Phablet, tablet: Reuters reports Xiaomi will release its first tablet soon. Reuters says its sources say the tablet will have a 7.9-inch screen and be called the MiPad.The Chinese smartphone company will hold an event in Beijing May 15, but has not said what it will announce. A 4G sucessor to the Mi3 smartphone widely being referred to as the Mi3S is also a possibility.
Dear Pirate, please stop pirating: Engadget reports that UK ISPs BT, Sky, Virgin Media and Talk Talk have all signed a deal with the music and movie industry organizations to send out educational missives to alleged pirates starting next year. So, if someone thinks you’re infringing copyright and you’re a customer of one of these ISPs, starting next year you might get a letter telling you to stop infringing copyright.
News From You
Our top story on the subreddit comes from spsheridan who posted the GigaOm story about new groups opposing FCC Chairman Tom Wheeler’s Net Neutrality plan. The latest protest letter comes from more than 50 venture capitalists asking for the commission to reconsider the proposal that would allow commercially reasonable discrimination. Several organizations are planning a May 15 protest, the day of the FCC open meeting where the notice for proposed rulemaking will be voted on. Professor Tim Wu writing in the New Yorker proposed a clever plan where the previous rules could go into effect but if companies sued the FCC again, ISPs would be reclassified as telecommunications services, thus discouraging lawsuits.
One company has already started a direct protest, dillydobbs and Aractor both posted this one. Ars Technica reports on Neocities.org, a webhosting company that has throttled any connections to its homepage from IP addresses arising inside the FCC, to 28.8Kbps speeds. Neocities creator Kyle Drake wrote “ I’m not removing it until the FCC pays us for the bandwidth they’ve been wasting instead of doing their jobs.”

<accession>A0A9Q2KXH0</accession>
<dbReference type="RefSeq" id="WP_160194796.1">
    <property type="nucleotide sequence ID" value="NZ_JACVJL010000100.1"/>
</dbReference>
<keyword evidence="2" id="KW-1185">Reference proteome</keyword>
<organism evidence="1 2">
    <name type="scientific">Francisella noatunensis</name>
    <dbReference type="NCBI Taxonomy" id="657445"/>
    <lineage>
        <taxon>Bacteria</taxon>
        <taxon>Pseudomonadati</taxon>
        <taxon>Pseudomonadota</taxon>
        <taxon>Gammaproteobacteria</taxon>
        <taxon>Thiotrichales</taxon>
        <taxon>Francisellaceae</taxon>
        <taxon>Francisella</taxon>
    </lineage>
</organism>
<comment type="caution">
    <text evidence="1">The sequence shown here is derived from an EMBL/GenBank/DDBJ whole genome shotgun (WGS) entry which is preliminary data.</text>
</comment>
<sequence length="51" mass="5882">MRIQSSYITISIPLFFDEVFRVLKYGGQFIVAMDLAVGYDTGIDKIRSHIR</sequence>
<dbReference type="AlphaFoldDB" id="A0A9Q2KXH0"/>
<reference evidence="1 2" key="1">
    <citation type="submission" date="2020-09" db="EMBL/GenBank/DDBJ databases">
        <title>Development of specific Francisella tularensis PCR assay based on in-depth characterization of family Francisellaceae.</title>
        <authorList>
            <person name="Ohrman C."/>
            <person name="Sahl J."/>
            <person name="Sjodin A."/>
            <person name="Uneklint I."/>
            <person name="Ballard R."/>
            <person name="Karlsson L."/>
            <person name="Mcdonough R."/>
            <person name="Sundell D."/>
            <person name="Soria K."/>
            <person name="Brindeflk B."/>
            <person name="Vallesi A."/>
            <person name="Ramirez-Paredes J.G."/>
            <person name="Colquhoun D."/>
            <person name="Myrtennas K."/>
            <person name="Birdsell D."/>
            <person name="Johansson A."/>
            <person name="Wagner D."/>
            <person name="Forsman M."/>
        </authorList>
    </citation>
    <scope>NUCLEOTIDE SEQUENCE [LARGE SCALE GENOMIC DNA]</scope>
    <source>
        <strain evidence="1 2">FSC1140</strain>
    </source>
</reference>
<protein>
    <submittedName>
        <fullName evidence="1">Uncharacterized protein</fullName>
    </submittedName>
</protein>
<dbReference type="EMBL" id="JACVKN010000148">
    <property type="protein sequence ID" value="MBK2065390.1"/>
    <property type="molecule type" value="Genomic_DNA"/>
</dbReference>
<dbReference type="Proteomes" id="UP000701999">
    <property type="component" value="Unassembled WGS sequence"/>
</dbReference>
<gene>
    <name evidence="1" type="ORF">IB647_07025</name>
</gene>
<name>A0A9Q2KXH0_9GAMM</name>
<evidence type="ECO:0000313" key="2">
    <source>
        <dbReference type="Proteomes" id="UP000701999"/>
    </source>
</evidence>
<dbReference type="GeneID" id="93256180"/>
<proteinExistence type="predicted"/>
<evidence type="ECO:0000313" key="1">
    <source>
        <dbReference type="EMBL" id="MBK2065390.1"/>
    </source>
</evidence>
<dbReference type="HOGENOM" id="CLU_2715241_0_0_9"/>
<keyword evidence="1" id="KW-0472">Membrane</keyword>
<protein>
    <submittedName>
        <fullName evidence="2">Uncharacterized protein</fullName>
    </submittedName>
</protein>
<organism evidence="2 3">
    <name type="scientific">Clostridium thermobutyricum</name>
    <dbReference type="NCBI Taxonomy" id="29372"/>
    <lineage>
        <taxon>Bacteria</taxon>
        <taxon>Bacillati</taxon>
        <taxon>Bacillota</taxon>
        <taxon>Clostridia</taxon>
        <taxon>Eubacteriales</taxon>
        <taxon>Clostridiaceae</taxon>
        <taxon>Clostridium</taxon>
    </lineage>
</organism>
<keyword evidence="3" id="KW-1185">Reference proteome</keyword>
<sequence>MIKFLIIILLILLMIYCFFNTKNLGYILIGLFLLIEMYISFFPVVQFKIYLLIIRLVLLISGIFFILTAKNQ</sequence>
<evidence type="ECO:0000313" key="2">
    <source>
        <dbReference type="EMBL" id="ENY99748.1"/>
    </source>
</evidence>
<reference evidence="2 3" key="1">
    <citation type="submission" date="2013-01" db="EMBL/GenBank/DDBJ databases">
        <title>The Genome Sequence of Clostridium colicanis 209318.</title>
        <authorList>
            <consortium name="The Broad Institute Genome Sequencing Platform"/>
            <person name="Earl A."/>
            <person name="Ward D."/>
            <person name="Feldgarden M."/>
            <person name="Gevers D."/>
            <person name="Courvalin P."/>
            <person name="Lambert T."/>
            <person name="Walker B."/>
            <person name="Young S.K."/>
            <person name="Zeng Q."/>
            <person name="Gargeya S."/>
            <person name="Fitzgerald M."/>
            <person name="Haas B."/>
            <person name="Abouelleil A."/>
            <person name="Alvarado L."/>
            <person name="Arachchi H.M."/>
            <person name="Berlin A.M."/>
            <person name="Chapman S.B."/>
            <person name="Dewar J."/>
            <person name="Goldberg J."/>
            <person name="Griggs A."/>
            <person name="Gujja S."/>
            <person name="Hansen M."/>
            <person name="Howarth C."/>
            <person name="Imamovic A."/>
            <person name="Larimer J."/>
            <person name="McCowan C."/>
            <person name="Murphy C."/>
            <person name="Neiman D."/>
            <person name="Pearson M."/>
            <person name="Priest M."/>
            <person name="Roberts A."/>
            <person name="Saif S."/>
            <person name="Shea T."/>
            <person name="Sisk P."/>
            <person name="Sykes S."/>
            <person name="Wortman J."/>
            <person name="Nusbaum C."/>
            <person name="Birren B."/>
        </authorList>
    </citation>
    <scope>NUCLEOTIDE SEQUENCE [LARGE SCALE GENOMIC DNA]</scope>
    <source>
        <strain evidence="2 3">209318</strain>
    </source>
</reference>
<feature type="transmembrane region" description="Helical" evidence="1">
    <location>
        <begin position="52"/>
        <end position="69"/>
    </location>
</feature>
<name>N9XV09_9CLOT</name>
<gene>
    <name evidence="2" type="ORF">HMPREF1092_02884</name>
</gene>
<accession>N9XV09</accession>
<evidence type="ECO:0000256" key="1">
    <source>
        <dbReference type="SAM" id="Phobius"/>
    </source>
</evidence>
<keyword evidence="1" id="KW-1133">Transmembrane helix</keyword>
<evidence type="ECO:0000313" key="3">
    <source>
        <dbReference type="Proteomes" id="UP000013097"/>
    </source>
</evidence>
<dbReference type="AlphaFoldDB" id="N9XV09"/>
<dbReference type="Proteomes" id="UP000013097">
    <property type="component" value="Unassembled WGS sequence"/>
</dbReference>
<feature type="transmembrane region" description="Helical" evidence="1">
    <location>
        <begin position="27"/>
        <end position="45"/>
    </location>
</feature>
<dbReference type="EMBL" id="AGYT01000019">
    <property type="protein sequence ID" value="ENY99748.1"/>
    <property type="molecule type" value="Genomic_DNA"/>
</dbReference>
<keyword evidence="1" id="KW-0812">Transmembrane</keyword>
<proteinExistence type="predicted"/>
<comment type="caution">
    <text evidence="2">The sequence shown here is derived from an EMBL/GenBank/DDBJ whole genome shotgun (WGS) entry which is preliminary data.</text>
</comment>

KAPT_Kipper submitted the Ars Technica story that Amazon has taken action against the wireless device company Mediabridge Products, that you may remember sent a threatening legal letter to an individual who wrote a negative review of one of their wireless routers. Mediabridge posted an official statement to its Facebook page defending its actions and admitting Amazon has revoked its selling privileges.
And TheFixxer sent us the CNET article about self-healing plastic developed by researchers at the University of Illinois. Jeffry Moore, who worked on the research team under aerospace engineering professor Scott White said the material is nonliving but repairs itself in a way similar to living organisms. When the plastic is damaged, liquids flow into the gap and form a gel, similar to the way blood coagulates to heal a wound. The technology can regenerate a hole created by a nine-millimeter bullet.
Discussion Section Links:
Pick of the Day: Tonx and Misto box – They send you coffee!
Monday ‘s guest: Iyaz Akhtar of cnet.com and GFQ Network
One thought on “DTNS 2231 – Noncombatant Groceries Will not be Harmed”
What if when you bought your groceries the store would send a message to your fridge and pantry with a list of what you purchased?
Then after a month or two the eco system there (fridge, store, phone) would learn your usage and habits so your shopping list would populate on your smart phone … also your phone could serve you cooking options based on your available food supplies.
I mean with your loyalty and credit cards the stores likely know most of this info already .